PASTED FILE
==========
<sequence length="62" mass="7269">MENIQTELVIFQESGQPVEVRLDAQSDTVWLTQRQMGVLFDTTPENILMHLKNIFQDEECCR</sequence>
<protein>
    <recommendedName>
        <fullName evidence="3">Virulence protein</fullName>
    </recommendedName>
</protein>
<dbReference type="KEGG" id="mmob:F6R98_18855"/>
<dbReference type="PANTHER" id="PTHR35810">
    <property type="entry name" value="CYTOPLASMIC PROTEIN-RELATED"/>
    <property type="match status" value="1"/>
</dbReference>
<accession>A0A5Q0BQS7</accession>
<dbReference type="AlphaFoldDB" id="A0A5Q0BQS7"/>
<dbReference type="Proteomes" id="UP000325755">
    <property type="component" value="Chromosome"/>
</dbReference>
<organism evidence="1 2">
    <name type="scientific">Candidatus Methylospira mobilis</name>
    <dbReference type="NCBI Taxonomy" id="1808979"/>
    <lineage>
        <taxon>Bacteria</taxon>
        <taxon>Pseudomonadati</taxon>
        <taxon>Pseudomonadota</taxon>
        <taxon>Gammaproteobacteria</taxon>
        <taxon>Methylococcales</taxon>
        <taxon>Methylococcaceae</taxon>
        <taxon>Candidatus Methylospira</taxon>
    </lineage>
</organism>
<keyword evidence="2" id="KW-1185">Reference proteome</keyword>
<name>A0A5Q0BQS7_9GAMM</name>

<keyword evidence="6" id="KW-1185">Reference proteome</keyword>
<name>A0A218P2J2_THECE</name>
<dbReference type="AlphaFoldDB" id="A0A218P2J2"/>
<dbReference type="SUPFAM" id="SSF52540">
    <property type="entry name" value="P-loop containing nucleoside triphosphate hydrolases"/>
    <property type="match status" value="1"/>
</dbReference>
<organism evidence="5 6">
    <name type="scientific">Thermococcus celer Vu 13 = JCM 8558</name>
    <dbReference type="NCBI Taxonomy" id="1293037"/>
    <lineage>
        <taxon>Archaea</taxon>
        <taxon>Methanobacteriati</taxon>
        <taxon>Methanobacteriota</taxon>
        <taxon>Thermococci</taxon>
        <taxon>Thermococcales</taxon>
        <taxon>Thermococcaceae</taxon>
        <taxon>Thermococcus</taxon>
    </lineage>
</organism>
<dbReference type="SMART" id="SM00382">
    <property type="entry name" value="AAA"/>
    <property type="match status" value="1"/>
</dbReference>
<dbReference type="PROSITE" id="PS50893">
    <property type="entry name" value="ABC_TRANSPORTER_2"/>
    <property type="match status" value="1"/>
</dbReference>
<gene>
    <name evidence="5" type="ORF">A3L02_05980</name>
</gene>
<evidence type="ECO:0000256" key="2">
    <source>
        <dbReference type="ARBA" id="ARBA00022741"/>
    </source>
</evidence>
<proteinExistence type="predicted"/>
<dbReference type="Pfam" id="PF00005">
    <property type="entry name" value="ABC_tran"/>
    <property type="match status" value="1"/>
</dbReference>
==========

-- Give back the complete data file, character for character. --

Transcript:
<sequence length="62" mass="7269">MENIQTELVIFQESGQPVEVRLDAQSDTVWLTQRQMGVLFDTTPENILMHLKNIFQDEECCR</sequence>
<protein>
    <recommendedName>
        <fullName evidence="3">Virulence protein</fullName>
    </recommendedName>
</protein>
<dbReference type="KEGG" id="mmob:F6R98_18855"/>
<dbReference type="PANTHER" id="PTHR35810">
    <property type="entry name" value="CYTOPLASMIC PROTEIN-RELATED"/>
    <property type="match status" value="1"/>
</dbReference>
<accession>A0A5Q0BQS7</accession>
<dbReference type="AlphaFoldDB" id="A0A5Q0BQS7"/>
<dbReference type="Proteomes" id="UP000325755">
    <property type="component" value="Chromosome"/>
</dbReference>
<organism evidence="1 2">
    <name type="scientific">Candidatus Methylospira mobilis</name>
    <dbReference type="NCBI Taxonomy" id="1808979"/>
    <lineage>
        <taxon>Bacteria</taxon>
        <taxon>Pseudomonadati</taxon>
        <taxon>Pseudomonadota</taxon>
        <taxon>Gammaproteobacteria</taxon>
        <taxon>Methylococcales</taxon>
        <taxon>Methylococcaceae</taxon>
        <taxon>Candidatus Methylospira</taxon>
    </lineage>
</organism>
<keyword evidence="2" id="KW-1185">Reference proteome</keyword>
<name>A0A5Q0BQS7_9GAMM</name>

<keyword evidence="6" id="KW-1185">Reference proteome</keyword>
<name>A0A218P2J2_THECE</name>
<dbReference type="AlphaFoldDB" id="A0A218P2J2"/>
<dbReference type="SUPFAM" id="SSF52540">
    <property type="entry name" value="P-loop containing nucleoside triphosphate hydrolases"/>
    <property type="match status" value="1"/>
</dbReference>
<organism evidence="5 6">
    <name type="scientific">Thermococcus celer Vu 13 = JCM 8558</name>
    <dbReference type="NCBI Taxonomy" id="1293037"/>
    <lineage>
        <taxon>Archaea</taxon>
        <taxon>Methanobacteriati</taxon>
        <taxon>Methanobacteriota</taxon>
        <taxon>Thermococci</taxon>
        <taxon>Thermococcales</taxon>
        <taxon>Thermococcaceae</taxon>
        <taxon>Thermococcus</taxon>
    </lineage>
</organism>
<dbReference type="SMART" id="SM00382">
    <property type="entry name" value="AAA"/>
    <property type="match status" value="1"/>
</dbReference>
<dbReference type="PROSITE" id="PS50893">
    <property type="entry name" value="ABC_TRANSPORTER_2"/>
    <property type="match status" value="1"/>
</dbReference>
<gene>
    <name evidence="5" type="ORF">A3L02_05980</name>
</gene>
<evidence type="ECO:0000256" key="2">
    <source>
        <dbReference type="ARBA" id="ARBA00022741"/>
    </source>
</evidence>
<proteinExistence type="predicted"/>
<dbReference type="Pfam" id="PF00005">
    <property type="entry name" value="ABC_tran"/>
    <property type="match status" value="1"/>
</dbReference>